Why do we say ‘white rabbits’ and ‘pinch punch’ for the first day of the month?
Like many British traditions saying ‘White Rabbits’ and ‘Pinch Punch’ at the start of the month goes so far back in history that we don’t bother questioning it anymore.
The background behind these common customs is quite interesting and this month instead of just saying ‘white rabbits’ or ‘pinch punch’ to someone you can actually explain to them why you are saying this utterly random phrase.
It is another one of those very random traditions that have somehow made their way through generations of Brits, making us seem like a very superstitious people.
If you say either white rabbits or pinch punch before midday on the first day of the month it is meant to bring good luck.
According to some stories of the origins of the phrase pinch punch, it was president George Washington who began the tradition.
When he was president on the first day of each month he would meet with Indian tribes and supply fruit punch with an added pinch of salt.
This became known as ‘pinch punch on the first of the month’.
There is another story that the tradition came all the way from medieval times when people believed in witches.
Salt was meant to make witches weak, so the pinch signified the use of salt to weaken the witch, while the punch was then administered to banish the witch for good.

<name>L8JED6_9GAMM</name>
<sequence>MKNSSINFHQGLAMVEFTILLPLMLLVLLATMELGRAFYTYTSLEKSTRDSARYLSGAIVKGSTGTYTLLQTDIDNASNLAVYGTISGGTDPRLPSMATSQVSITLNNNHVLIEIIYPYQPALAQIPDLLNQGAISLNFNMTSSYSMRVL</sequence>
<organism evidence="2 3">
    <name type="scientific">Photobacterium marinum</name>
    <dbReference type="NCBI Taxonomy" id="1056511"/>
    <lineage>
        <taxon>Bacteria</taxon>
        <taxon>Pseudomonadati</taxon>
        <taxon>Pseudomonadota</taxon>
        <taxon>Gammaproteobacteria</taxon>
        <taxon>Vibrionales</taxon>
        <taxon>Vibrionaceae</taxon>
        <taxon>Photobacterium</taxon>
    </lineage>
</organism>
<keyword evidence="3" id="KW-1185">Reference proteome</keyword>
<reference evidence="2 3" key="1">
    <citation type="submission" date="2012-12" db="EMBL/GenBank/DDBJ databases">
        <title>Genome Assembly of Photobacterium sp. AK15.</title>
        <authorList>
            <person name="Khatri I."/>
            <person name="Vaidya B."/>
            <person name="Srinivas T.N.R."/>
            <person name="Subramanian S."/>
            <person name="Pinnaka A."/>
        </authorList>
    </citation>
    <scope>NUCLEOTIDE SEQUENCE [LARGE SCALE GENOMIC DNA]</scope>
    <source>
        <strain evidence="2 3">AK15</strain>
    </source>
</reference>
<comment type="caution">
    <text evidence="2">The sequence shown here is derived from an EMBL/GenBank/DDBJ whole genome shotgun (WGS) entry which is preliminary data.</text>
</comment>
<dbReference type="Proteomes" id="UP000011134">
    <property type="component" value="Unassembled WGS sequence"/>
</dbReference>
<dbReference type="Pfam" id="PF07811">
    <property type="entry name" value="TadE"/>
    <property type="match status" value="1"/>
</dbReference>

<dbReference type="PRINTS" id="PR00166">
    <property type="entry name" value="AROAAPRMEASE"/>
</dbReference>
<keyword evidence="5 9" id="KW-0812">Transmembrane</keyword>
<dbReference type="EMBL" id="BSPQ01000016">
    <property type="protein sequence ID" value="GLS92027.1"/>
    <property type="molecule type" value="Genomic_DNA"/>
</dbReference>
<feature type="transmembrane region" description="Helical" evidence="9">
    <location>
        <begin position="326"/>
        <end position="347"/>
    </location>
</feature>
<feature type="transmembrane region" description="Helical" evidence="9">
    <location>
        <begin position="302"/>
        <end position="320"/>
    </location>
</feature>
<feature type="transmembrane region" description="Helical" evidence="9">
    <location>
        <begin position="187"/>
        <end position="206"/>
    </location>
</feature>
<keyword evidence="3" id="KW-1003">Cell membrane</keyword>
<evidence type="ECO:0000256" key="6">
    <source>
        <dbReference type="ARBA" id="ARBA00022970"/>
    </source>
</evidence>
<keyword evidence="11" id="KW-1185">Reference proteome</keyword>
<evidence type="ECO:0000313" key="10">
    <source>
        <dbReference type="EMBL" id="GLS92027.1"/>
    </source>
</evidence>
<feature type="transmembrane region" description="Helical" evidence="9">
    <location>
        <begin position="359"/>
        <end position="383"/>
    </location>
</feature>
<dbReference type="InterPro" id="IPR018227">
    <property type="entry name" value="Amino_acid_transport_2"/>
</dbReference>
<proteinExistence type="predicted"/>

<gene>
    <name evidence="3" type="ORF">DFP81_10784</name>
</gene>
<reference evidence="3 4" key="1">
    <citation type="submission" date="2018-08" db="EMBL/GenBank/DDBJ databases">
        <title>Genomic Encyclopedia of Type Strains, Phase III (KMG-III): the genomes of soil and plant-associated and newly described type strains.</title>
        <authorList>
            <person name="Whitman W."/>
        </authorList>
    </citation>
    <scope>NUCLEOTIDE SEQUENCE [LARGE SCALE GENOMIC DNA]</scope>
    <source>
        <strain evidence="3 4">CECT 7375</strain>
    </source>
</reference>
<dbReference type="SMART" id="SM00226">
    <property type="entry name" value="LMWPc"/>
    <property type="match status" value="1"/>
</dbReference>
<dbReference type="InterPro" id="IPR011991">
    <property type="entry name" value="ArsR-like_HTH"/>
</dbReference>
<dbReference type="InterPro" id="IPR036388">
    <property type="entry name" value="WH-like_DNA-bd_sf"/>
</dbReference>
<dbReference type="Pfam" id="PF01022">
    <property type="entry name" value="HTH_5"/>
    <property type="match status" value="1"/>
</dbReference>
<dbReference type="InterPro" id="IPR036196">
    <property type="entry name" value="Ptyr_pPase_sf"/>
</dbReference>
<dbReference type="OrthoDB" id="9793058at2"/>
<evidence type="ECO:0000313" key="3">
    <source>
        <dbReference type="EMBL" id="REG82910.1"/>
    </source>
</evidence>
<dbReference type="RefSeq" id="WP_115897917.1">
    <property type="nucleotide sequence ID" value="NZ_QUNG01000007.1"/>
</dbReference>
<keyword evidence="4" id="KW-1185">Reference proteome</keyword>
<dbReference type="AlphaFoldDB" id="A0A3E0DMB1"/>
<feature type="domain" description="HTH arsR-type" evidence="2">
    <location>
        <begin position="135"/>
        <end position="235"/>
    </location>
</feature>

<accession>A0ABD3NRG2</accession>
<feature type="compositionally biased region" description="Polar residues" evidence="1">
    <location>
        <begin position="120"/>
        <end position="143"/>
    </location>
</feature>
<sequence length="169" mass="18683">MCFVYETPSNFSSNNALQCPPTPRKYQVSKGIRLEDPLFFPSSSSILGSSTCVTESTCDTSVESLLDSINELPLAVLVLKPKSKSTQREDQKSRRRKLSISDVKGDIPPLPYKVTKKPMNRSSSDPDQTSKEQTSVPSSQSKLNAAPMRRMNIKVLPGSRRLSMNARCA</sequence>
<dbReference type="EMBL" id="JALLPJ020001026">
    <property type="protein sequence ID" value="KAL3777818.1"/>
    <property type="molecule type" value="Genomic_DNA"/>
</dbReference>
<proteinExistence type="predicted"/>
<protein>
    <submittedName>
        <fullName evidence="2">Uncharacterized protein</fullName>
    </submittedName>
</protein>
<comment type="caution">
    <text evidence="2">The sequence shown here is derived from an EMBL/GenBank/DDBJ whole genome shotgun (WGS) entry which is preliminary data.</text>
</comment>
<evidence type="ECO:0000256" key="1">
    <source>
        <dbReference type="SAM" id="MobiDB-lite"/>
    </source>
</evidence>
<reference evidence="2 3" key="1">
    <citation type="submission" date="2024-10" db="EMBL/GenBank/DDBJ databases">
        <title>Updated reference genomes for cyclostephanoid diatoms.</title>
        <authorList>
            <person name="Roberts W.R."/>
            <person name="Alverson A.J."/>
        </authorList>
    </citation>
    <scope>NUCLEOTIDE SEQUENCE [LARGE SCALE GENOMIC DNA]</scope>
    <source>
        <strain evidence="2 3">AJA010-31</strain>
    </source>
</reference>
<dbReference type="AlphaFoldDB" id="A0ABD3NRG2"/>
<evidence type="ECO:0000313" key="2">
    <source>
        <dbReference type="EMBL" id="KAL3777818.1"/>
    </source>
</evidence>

After that saying the words ‘pinch punch for the first of the month’ therefore became a way of welcoming in a new month and protecting yourself from bad luck.
In added confusion to what I have just said, in response to ‘pinch punch’ you must say ‘white rabbits, no return’, which means you can’t be pinched and punched back.
So where does white rabbits come from?
A reference to ‘white rabbits, white rabbits’ is found in the ‘Notes and Queries’ book (a British periodical where experts share knowledge on folklore, literature and history) from 1909.
The entry reads: ‘My two daughters are in the habit of saying ‘Rabbits!’ on the first day of each month. The word must be spoken aloud, and be the first word said in the month. It brings luck for that month. Other children, I find, use the same formula.”
It was also a common belief among RAF bomber aircrew during WW2 that saying ‘white rabbits’ when you woke up would protect you from harm.
Bear with me but, if someone just gave you a pinch and a punch this morning (and forgets to follow it up with a white rabbit), don’t just punch them back – the correct protocol, which originated in the West Country, is to respond with: ‘A flick and a kick for being so quick’.